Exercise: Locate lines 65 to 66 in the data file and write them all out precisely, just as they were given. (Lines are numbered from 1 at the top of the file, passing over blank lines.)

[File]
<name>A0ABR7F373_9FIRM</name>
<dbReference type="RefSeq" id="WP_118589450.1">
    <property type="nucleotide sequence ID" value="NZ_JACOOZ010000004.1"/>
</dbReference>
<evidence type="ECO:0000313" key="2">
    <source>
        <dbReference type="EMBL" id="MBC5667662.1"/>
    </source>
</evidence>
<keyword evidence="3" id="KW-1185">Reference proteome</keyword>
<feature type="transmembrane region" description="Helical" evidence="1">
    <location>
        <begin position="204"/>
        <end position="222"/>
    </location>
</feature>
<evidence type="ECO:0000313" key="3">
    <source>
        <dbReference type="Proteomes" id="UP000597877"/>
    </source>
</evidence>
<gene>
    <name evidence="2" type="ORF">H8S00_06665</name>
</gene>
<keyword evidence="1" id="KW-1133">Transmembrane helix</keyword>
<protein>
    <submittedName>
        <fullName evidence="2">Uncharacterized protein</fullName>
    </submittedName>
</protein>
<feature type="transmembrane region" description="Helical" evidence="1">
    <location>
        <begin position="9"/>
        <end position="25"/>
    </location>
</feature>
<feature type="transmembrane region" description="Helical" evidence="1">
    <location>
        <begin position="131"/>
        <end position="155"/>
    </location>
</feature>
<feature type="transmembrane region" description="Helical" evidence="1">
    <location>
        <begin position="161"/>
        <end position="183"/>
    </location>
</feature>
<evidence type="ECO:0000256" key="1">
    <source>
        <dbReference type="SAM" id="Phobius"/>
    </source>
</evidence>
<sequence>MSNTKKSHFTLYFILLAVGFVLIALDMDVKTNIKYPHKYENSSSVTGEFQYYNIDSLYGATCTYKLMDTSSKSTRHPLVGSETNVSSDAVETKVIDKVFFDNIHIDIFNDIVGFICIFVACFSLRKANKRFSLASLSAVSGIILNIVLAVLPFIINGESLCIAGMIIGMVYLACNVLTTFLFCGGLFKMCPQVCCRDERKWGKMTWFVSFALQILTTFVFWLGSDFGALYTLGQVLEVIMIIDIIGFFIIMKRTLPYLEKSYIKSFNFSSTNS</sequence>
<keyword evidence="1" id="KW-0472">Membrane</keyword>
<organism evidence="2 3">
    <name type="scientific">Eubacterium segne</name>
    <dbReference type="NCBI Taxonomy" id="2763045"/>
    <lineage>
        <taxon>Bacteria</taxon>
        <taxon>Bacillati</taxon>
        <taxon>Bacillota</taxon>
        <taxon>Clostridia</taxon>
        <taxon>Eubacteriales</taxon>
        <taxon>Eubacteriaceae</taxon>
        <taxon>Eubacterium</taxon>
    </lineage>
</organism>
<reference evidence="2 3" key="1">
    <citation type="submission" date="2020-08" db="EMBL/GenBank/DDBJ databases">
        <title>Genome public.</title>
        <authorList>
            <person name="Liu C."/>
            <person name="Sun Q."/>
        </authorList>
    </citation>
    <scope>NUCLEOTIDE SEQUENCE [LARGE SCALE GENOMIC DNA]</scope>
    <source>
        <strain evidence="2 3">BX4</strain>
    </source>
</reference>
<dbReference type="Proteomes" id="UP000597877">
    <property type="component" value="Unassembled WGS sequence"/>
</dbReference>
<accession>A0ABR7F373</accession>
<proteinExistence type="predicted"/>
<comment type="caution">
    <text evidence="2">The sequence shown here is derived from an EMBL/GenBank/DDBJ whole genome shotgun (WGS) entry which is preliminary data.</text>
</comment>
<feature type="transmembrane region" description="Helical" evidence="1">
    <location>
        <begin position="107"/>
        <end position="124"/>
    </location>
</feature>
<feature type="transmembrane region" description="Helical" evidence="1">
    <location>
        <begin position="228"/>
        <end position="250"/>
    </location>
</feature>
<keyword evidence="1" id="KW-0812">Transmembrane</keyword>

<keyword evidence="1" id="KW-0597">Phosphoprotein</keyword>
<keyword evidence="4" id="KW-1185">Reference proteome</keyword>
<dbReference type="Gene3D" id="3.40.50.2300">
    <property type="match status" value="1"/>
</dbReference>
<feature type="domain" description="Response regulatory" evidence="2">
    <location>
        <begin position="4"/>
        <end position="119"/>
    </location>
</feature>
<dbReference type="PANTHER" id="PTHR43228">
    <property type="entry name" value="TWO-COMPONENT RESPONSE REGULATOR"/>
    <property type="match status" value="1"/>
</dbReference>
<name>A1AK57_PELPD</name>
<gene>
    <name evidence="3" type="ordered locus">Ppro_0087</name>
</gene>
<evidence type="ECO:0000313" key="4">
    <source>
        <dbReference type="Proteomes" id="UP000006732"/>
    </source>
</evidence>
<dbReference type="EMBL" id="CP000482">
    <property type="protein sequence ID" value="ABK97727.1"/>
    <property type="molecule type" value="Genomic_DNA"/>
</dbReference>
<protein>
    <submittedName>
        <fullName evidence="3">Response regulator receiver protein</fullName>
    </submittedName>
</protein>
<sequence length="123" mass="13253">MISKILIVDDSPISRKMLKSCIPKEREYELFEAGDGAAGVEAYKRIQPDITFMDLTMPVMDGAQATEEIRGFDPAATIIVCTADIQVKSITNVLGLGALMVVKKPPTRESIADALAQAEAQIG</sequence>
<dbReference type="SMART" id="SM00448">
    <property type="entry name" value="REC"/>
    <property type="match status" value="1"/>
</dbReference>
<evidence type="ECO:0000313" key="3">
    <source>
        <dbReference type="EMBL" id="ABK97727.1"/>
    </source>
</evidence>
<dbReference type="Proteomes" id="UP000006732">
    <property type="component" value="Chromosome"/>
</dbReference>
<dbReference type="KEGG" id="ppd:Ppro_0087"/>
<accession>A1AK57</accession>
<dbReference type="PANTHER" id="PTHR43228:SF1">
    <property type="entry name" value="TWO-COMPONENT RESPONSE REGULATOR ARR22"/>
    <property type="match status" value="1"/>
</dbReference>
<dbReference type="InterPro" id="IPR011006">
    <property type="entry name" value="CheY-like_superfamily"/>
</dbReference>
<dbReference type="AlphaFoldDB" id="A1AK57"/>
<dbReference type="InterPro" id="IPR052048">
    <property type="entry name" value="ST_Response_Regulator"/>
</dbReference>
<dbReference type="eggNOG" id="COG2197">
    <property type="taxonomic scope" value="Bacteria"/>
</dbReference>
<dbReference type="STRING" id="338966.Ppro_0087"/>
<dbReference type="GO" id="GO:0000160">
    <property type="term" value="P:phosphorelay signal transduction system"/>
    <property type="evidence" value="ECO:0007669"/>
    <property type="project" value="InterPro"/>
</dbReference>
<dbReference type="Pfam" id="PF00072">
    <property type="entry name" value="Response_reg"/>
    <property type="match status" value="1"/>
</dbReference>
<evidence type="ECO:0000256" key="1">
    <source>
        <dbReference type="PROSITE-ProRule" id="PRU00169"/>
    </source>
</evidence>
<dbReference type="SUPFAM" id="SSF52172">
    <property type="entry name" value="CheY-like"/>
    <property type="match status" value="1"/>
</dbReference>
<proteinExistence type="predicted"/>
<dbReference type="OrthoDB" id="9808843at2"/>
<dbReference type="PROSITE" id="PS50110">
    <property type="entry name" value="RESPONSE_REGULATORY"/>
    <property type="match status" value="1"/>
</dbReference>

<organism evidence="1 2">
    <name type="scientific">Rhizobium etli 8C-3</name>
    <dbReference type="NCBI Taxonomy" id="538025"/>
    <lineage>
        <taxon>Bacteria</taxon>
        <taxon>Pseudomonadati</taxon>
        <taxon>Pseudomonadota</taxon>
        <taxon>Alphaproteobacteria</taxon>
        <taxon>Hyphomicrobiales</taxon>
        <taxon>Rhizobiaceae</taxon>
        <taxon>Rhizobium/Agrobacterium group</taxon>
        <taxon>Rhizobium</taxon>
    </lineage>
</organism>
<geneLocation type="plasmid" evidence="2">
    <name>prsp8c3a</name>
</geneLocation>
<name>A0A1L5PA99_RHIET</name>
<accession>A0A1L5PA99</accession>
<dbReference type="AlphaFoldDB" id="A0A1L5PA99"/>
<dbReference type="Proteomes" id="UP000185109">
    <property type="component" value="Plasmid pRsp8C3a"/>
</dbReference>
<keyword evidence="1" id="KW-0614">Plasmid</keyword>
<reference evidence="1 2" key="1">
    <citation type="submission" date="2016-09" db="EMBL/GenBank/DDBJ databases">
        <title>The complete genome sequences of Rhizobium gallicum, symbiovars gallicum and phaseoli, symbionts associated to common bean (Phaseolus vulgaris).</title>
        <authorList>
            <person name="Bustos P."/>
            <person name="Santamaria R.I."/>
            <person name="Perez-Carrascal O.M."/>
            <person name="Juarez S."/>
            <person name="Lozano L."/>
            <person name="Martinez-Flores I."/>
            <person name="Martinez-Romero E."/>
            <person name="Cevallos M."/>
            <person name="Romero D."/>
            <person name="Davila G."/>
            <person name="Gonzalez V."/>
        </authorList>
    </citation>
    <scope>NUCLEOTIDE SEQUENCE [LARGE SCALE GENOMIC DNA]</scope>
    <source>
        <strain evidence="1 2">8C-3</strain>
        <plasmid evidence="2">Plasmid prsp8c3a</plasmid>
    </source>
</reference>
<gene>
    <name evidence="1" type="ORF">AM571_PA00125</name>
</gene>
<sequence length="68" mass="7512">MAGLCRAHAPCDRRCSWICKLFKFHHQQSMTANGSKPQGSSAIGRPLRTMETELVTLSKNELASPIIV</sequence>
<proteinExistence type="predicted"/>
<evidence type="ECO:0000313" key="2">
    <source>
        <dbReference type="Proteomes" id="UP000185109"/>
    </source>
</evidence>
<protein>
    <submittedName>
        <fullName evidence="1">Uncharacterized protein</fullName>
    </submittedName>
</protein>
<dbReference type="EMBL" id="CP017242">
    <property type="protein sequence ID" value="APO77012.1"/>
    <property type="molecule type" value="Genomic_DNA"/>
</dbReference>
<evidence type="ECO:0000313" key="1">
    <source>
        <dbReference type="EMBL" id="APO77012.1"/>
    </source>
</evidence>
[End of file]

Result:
        <taxon>Eubacteriaceae</taxon>
        <taxon>Eubacterium</taxon>